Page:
Their Acquiring Object Experiences at Scale was one of the winners at the Computing Community Consortium (CCC) sponsored Blue Sky Ideas Track Competition at the AAAI-RSS Special Workshop on the 50th Anniversary of Shakey: The Role of AI to Harmonize Robots and Humans in Rome, Italy. It was a half day workshop on July 16th during the Robotics Science and Systems (RSS) 2015 Conference.

The Innovative Idea

Baxter is a two armed manipulator robot which which is gaining popularity in the research and industrial communities. At the moment, there are around 300 Baxters being used for research around the world. In our paper we proposed a wide scale deployment of our recent software Ein, which runs on Baxter, to build and share a database which describes how to recognize, localize, and manipulate every day objects. If all 300 research Baxters ran Ein continuously for 15 days, we could scan one million objects. Robot time is valuable. We would not ask the research community to sacrifice their daylight hours on our project, so we designed Ein to run autonomously. Running Ein, Baxter can scan a series of objects without human interaction, so we envision that a participating lab could leave a pile of objects on a table next to their Baxter when they leave the lab for the night, returning the next morning to find the objects scanned and put away. With this level of automation, the human burden is transferred from operating the robot to finding the objects, a substantially less tedious task. The Million Object Challenge is our effort to collaborate with the broader Baxter community in order to scan and manipulate on million objects.


Big data has a potential impact on every research community. Robots have been manipulating objects for a long time, but until recently this has involved a lot of manual input from a human operator. Ein enables Baxter to collect images and 3D data about an object so that it can tell it apart from other objects, determine its pose, and attempt to grasp it. Beyond this, Ein uses feedback from interacting with the object to adapt to difficult situations. Even if an object has surface properties which make it difficult to image, or physical properties which make initial grasp attempts unsuccessful, Baxter can practice localizing and manipulating the object over a period of time and remember the approaches which were successful. This autonomous behavior allows the collection of data on a whole new scale, opening up new possibilities for robotic research. Successful methods in machine learning (such as SVMs, CRFs, and CNNs) are powerful but require massive amounts of data. Applying these methods to their full capability is next to impossible when data is collected arduously by humans. By collecting data on a large scale, we can begin to tackle category level inference in object detection, pose estimation, and grasp proposal in ways that have never been done before.

Other Research

Stefanie heads the Humans to Robots Laboratory in the Computer Science department at Brown. The Million Object Challenge constitute only one of three main efforts being undertaken there. The second effort is the Multimodal Social Feedback project, which was spearheaded by Miles Eldon (now graduated) and is being actively developed by Emily Wu, both advanced undergraduates at the time of their work. The Social Feedback Project seeks to coordinate human and robot activities by allowing both parties to communicate with each other through speech and gesture. This allows a human to connect with Baxter using the same multimodal channels that they would use to communicate with a fellow human. Social feedback allows the robot to communicate with humans, and the results of that communication are fed to Ein, where it is used to specify interactions with objects. Every object scanned for the Million Object Challenge is another object which can be included in human to robot communications.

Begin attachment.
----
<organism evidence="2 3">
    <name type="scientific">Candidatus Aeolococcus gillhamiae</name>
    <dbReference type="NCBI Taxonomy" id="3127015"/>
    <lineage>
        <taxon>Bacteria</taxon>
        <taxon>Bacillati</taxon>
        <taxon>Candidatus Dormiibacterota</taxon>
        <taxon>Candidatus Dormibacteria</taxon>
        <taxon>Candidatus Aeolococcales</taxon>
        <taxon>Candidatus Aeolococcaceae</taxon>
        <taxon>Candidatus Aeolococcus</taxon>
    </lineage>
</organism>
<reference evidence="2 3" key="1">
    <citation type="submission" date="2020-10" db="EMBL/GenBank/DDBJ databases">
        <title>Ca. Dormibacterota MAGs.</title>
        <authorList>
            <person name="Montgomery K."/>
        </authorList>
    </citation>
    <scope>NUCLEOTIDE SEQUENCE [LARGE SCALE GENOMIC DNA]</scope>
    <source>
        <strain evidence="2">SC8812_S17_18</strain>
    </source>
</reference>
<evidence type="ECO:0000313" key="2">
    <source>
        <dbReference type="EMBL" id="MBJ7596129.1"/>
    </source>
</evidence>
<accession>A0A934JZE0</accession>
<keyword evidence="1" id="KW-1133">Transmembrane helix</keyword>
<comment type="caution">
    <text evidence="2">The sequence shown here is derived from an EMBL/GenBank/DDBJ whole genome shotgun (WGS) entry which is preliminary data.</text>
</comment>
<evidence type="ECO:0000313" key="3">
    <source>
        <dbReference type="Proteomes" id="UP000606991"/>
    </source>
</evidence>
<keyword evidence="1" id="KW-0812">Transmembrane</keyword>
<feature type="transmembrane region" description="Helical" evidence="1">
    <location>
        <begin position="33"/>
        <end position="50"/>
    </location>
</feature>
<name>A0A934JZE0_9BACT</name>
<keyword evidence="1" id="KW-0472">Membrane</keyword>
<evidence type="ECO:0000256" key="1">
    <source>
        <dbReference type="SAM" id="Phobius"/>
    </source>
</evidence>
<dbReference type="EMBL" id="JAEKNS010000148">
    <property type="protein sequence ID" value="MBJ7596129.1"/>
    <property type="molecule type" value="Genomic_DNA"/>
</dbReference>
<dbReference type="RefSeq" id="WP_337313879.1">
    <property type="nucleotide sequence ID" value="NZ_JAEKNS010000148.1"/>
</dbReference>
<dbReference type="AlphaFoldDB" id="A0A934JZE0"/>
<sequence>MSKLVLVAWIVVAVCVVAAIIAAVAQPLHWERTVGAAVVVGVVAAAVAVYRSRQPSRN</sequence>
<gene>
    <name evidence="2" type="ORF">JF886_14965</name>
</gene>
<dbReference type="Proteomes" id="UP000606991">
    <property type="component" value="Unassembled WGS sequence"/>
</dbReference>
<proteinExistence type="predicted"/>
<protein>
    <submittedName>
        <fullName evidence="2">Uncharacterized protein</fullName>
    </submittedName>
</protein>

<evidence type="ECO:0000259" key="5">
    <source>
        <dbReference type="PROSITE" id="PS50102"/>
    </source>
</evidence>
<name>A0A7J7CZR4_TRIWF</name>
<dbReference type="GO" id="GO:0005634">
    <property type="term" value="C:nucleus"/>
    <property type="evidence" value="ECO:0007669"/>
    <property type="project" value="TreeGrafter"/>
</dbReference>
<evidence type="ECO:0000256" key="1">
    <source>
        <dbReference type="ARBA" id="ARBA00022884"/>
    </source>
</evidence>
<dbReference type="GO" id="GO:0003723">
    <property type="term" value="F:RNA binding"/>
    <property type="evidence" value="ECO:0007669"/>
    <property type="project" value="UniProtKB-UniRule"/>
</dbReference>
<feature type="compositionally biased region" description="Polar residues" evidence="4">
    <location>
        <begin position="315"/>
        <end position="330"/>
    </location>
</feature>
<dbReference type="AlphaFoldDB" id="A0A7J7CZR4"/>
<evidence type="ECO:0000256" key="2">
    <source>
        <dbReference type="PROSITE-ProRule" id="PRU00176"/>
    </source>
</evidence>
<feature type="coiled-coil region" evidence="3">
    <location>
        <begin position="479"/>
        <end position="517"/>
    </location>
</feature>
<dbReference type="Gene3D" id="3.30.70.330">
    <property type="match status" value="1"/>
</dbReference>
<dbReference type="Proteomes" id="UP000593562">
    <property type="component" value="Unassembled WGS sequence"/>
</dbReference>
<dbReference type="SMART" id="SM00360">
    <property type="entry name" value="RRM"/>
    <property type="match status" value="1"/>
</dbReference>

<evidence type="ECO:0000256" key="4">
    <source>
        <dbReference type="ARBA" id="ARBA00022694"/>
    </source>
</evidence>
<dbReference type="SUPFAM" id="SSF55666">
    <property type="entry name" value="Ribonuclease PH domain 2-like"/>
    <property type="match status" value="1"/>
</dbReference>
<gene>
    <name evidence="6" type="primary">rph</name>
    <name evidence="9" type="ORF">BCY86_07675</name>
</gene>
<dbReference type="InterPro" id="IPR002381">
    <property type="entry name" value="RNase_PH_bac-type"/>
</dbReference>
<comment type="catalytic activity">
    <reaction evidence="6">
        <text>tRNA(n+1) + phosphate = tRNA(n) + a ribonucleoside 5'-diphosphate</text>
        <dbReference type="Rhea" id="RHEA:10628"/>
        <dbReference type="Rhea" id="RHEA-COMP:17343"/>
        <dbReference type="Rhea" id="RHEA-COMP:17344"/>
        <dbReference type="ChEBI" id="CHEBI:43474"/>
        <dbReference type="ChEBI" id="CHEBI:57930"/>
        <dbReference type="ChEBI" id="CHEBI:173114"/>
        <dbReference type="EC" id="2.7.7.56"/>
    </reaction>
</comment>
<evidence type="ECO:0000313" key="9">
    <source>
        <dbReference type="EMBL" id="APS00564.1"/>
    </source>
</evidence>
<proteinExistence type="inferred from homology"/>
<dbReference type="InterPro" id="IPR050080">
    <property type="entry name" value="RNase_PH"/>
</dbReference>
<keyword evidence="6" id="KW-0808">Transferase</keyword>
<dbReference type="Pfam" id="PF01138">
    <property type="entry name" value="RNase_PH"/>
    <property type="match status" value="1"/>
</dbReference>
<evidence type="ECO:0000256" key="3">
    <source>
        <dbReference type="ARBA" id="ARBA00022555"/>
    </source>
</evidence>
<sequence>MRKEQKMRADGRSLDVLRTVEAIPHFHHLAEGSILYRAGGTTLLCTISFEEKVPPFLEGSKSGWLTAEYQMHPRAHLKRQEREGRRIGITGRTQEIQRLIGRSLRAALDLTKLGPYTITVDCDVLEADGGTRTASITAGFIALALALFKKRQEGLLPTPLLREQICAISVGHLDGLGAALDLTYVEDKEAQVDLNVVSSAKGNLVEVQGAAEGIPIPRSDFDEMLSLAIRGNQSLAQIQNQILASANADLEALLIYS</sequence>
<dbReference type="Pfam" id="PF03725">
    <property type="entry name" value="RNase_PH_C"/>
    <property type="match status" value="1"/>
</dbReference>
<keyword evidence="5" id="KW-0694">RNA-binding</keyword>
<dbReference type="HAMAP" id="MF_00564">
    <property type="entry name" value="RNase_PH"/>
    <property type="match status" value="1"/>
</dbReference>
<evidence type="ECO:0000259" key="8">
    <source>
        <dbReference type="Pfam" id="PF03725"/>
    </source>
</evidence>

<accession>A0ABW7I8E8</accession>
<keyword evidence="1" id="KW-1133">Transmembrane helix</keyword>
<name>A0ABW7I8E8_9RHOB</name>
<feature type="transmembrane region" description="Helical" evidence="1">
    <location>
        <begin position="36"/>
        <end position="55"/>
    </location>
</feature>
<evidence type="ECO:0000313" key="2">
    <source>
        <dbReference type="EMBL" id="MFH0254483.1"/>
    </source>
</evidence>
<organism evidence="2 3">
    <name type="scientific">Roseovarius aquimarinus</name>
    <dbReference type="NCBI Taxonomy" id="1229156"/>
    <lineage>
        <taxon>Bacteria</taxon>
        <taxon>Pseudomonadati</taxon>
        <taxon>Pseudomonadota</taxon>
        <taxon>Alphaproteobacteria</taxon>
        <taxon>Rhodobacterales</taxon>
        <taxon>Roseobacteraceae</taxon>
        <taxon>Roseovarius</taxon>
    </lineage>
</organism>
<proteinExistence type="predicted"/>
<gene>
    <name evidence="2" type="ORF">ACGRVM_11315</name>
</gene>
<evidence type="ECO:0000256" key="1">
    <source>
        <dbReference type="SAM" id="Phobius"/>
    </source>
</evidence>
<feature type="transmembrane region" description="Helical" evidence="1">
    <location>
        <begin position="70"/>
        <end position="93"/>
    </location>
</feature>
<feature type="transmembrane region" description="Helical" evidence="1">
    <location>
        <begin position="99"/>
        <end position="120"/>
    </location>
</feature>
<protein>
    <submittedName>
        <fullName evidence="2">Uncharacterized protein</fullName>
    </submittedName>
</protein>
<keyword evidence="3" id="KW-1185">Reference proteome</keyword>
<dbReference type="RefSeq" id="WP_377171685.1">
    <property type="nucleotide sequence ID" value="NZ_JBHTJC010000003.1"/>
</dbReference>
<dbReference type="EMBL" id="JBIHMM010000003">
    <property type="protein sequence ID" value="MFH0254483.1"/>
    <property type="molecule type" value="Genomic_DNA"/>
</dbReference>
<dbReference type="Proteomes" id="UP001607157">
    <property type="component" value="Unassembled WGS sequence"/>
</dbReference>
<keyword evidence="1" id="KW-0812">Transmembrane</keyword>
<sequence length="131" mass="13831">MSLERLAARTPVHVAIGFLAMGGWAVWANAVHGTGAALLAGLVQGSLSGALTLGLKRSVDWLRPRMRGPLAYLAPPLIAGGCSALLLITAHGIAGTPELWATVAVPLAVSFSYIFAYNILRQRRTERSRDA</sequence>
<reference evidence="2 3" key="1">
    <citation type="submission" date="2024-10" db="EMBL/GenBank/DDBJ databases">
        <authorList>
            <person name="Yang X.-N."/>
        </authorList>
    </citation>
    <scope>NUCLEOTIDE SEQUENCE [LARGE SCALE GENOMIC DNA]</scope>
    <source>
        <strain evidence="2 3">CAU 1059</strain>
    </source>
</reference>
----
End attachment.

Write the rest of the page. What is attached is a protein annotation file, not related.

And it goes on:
The third effort is called Burlapcraft, and is carried by undergraduate researcher Krishna Aluru and postdoctoral researcher James MacGlashan. Krishna created a mod for the popular and versatile game Minecraft which allows the application of James’ reinforcement learning and planning toolkit BURLAP within Minecraft dungeons. Burlapcraft has direct experimental applications within Minecraft, but also enables the collection of data which can be applied to other domains.

Researcher’s Background

Stefanie and John have both been fascinated with the idea of intelligent machines for their entire lives. Whereas Stefanie has sought to build a machine capable of holding a decent conversation, John has focused on the more primitive skills of sight and movement. These complementary priorities come together in their multimodal research, treating the robot as an entire entity.

Stefanie has a strong background in Computer Science and Engineering from MIT, where she has earned multiple degrees including her doctorate. Now she is an assistant professor in the Computer Science Department at Brown, where she continues her award winning work. John has studied Mathematics and Computer Science at FSU, UC Berkeley, University of Chicago, and Brown, where he is working on his doctorate.


Stefanie’s Website-

To view more Great Innovative Ideas, please click here.